Stuart Lancaster isn’t the first coach to blare out Welsh hymns during England rugby training, according to Jeremy Guscott.
The England rugby union team have prepared for their first Six Nations match against Wales this Friday by playing recordings of the Welsh crowd through speakers during training. But speaking ahead of the tournament, former England centre and BBC pundit Jeremy Guscott revealed that his England coach did the same thing in the 1990s, in order to prepare the team for the deafening reception they would receive in Cardiff.
“When I was an England player under Geoff Cooke, we trained at [Gloucester’s stadium] Kingsholm before the Five Nations in 1991. During training, we had the Welsh national anthem blaring out through the announcing system,” he said.
“No matter what nationality you are, that anthem [The Land of My Fathers] can be moving. We all hum it even though we don’t know the words. It’s brilliant, but you can get lost in it, so Geoff thought, ‘Well, I’m going to blast it out every day then.’
“Without being disrespectful, by the time we got to the game, we lined up for the anthems and when the Welsh one struck up we thought, ‘Oh, please let this be over already.’ That was one mental edge we had,” Guscott recalled.
Coach Lancaster admitted during a press conference on Tuesday that he too had been playing recordings of the Millennium Stadium crowd in order to prepare for the match-day atmosphere.
“All it is is a way of trying replicate for the players who haven’t been there examples of the type of sounds and how it reverberates around the stadium and how clear your communication has to be,” he told journalists.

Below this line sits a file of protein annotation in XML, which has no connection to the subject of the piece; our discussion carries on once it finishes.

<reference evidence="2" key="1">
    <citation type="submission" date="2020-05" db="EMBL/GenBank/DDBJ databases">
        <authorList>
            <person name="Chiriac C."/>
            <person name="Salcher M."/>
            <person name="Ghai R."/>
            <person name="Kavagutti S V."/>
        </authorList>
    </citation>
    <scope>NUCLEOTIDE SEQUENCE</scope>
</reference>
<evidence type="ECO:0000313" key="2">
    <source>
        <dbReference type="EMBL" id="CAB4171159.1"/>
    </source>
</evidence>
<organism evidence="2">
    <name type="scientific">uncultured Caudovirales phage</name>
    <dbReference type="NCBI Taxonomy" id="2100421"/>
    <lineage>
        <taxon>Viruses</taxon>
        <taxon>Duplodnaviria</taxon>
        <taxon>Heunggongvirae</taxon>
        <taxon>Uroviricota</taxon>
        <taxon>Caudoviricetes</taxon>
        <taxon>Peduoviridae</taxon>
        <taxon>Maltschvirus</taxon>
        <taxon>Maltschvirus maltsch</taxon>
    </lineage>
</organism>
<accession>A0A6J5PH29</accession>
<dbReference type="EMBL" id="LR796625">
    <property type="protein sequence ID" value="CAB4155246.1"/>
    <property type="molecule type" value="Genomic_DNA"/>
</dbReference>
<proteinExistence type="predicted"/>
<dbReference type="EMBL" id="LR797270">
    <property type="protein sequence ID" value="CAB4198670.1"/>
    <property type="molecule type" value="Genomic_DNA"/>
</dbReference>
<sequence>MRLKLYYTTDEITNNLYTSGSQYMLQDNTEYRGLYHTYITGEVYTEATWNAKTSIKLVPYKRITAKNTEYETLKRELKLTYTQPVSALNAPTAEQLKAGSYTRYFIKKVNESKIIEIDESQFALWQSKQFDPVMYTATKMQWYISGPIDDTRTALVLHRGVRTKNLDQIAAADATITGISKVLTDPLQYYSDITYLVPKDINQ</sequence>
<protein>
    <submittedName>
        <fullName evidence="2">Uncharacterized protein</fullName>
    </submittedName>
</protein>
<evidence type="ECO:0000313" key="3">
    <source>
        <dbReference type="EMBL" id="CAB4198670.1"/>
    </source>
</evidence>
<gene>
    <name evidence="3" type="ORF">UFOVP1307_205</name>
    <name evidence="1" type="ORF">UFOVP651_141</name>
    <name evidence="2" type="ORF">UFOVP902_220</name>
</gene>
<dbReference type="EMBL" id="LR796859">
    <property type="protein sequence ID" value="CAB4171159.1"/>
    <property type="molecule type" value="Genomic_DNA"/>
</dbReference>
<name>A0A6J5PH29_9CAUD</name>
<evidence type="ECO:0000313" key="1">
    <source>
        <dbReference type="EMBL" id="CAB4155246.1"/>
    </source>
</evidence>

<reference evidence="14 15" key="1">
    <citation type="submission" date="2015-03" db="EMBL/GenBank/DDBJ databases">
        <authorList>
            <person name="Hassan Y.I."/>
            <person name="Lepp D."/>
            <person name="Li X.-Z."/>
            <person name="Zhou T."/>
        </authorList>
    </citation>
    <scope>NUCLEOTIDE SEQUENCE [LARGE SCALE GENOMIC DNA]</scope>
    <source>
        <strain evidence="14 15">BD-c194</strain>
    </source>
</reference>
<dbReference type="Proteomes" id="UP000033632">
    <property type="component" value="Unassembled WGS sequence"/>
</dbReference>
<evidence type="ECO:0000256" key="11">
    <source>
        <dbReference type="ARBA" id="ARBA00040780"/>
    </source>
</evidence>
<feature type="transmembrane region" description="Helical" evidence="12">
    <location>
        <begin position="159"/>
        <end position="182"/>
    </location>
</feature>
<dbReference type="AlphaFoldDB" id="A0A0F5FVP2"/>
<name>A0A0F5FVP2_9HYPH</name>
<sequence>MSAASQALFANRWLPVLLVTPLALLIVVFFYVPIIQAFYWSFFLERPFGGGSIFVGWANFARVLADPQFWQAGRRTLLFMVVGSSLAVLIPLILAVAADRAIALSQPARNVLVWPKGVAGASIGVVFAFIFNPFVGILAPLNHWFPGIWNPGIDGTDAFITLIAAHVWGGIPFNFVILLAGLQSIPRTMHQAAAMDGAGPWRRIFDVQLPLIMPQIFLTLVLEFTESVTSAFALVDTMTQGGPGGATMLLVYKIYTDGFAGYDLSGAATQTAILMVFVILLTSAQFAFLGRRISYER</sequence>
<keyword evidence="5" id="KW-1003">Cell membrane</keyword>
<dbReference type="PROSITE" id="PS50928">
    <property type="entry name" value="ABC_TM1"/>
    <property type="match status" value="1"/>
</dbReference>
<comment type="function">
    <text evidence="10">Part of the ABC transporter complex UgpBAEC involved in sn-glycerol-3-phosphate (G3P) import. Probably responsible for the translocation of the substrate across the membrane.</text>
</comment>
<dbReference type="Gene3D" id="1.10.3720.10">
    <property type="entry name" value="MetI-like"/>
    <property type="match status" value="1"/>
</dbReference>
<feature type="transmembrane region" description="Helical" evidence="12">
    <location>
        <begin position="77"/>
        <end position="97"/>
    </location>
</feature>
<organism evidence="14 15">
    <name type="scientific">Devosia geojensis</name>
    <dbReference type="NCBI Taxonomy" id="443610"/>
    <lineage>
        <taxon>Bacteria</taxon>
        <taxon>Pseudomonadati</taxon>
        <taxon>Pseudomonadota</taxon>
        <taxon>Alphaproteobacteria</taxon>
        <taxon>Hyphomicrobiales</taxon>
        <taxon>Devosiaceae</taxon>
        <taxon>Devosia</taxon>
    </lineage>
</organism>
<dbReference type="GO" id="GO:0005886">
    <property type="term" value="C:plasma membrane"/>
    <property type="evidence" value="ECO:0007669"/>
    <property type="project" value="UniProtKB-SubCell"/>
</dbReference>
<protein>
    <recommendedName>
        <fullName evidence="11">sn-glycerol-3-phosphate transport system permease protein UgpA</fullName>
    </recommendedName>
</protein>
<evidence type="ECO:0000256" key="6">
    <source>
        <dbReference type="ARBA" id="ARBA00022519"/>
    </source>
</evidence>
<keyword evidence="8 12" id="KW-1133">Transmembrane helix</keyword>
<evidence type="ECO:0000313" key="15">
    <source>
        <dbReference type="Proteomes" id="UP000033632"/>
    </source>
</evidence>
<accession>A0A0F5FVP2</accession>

“Often, you can’t hear yourself on the field because of the intensity of the occasion and it just replicates that and gives you a bit of a chance to prepare.
“We’ve not done it all week, I can assure you, because we’d have no eardrums left!”
The last time England travelled to Cardiff in 2013, they were thrashed 30-3. Guscott said that even though England beat Wales the following year at Twickenham, that away loss will still weigh heavily on the players’ minds.
“A lot of the current England team played two years ago in Cardiff when they were going for a Grand Slam,” said Guscott. “Wales tore them to bits. They won 30-3, totally dominated an inexperienced England side. Last year’s win didn’t come close to putting those demons to bed. It’s a massive game this time, because of that memory of two years ago.”
Wales v England kicks off at 8:05pm this Friday 6th February, live on BBC1. Despite the added challenge of playing away, Guscott believes that England can open the tournament with a win.
“I think England will beat Wales. I hope they’ve learned a lesson from the Australia game: they have a really good pack. Their scrum is strong, their lineout efficient, they have a great driving maul, and they can position themselves to attack. If they do that, I believe they can win in Wales. They don’t have to do too much more.”